Another law of the mind is that we com­prehend and accept that which we love or desire. (See John 3:19-21.) "It is a law both of the intellectual and the spiritual nature, that by beholding, we become changed. The mind gradually adapts itself to the subjects upon which it is allowed to dwell. It becomes assimilated to that which it is accustomed to love and reverence."

For where your treasure is there will your heart be also. The antithesis to this is that hate blinds our eyes. John says, "But he that hateth his brother is in darkness, . . . and knoweth not whither he goeth, be­cause that darkness hath blinded his eyes" (1 John 2:11).

What Is an Open Mind?

Third, we become in character what we think. "For as he thinketh in his heart, so is he" (Prov. 23:7). "It is a law of the human mind that by beholding we become changed."'

One often hears the expression that we should have an open mind, and many state­ments might be quoted from the Spirit of Prophecy to support this. It is equally true, although it may sound paradoxical, that we should also have a closed mind. Some might raise their eyebrows to this and say, "Narrow-minded." But both Biblical and Spirit of Prophecy support may be given for this statement, even though it might be considered narrow-minded by some. This may seem strange. But what is an open mind? Open to what? and to how much of what? Are we to have an open mind to every philosophy, good, bad, or indifferent, and thus be as the whale that swallows everything his open mouth envelops? Or are we to screen? The question answers it­self. It would seem self-evident that screen­ing must be necessary if we would keep the truth of God pure in our minds and not be subjected to every hypothesis of "science falsely so called." Those who are swept off their feet by the waves of temptation, imag­ine, as did Eve, that they are becoming wonderfully wise, outgrowing their previ­ous ignorance and narrow conscientious­ness, but like her, they will find them­selves sadly deceived. We are told that John the Baptist "closed his mind to the mass of tradition taught by the teachers of the Jew­ish nation, opening it to the wisdom 'which cometh down from above.' "8 In speaking of Christ's wise reserve in not entering into a discussion regarding the divine mystery of the essence of God, Ellen G. White says, "He did this that He might close the door where human conjectures should not be encouraged." a Thus we can observe that there are subjects and philosophies on which we should have a closed mind.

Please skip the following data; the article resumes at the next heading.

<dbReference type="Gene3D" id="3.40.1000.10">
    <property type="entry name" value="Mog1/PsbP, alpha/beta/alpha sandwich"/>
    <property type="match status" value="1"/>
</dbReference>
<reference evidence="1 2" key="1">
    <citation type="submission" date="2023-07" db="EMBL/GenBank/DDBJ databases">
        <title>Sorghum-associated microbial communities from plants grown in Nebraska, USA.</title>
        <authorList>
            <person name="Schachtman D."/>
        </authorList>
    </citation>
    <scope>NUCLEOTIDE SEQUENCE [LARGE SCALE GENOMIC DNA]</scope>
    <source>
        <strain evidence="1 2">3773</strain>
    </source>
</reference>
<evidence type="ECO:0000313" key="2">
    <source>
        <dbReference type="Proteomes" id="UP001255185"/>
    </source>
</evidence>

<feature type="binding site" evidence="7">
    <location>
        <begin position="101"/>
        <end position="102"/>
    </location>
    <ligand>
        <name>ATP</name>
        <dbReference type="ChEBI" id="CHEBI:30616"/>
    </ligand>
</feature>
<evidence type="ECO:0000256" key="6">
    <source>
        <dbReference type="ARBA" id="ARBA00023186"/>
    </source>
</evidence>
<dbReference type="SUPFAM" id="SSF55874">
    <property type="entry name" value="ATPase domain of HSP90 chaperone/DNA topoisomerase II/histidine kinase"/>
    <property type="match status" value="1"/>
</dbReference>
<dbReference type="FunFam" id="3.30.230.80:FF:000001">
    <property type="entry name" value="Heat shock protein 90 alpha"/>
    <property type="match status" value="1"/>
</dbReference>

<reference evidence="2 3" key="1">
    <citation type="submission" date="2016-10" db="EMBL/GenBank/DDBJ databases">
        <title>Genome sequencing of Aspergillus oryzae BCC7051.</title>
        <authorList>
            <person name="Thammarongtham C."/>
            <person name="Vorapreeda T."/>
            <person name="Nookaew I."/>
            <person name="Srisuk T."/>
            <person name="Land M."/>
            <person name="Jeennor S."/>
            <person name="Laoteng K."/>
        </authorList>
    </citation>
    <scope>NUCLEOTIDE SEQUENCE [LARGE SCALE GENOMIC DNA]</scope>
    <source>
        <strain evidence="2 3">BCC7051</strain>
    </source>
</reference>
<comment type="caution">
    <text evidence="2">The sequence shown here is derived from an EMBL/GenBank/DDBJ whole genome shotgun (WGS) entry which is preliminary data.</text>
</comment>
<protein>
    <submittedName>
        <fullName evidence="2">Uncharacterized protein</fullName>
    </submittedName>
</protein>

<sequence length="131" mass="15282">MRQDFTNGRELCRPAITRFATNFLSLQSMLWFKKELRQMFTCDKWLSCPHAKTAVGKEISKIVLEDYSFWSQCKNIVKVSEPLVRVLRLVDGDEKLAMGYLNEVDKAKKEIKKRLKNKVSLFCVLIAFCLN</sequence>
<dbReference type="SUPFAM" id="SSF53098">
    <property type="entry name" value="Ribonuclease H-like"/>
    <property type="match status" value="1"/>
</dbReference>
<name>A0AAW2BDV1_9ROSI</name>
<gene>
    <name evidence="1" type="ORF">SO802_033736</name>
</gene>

Danger of Deception

What these shall be will perhaps always be mooted among men. Thus, it is evident that man needs something objective, some­thing outside of himself, to be his safe guide. One man with a certain background will feel that this particular topic is safe on which we should have an open mind. Another will feel he is immune to the de­ceptions of still another philosophy, hav­ing been steeped in it in his training, so that now through acquaintance and par­tial acceptance, to say the least, it no longer seems a danger. However, in view of the working of the mind according to certain laws, man needs something outside of himself to direct his thinking and warn him of dangers. Will each one of us be humble enough to realize this and our own per­sonal danger from the warnings given, even without seeing it? This is a part of salvation by faith. And this objective stand­ard and guide is the Word of God. When this Word has spoken plainly do we still need an open mind to that which contra­dicts it? The Jewish nation is an example in point. The people of this nation were given every advantage, but they remained fruitless. The people gradually forsook the fountains and hewed them out cisterns. Gradually they absorbed the traditions built up by man and the philosophies of the nations around them until they com­pletely lost their way and failed to recog­nize the One who in truth was their De­liverer. "The fetters which the nation had for centuries been forging, the people of Christ's day were fastening upon them­selves." 10

Today we have come to a time of crisis. We are in an age of conformity when the whole world is talking ecumenism under the united leadership of the Catholic and Protestant world. We have been warned of the dangers ahead. Will we accept the warning? "A day of great intellectual dark­ness has been shown to be favorable to the success of the papacy. It will yet be demonstrated that a day of great intel­lectual light is equally favorable for its suc­cess. . . . In this generation there are many whose eyes become dazzled by the glare of human speculations, 'science falsely so called;' they discern not the net, and walk into it as readily as if blindfolded. . . . But when . . . men exalt their own theories above the word of God, then intelligence can accomplish greater harm than igno­rance. Thus the false science of the present day, which undermines faith in the Bible, will prove as successful in preparing the way for the acceptance of the papacy, with its pleasing forms, as did the withholding of knowledge in opening the way for its aggrandizement in the Dark Ages." es "

Danger of Rejecting True Evidence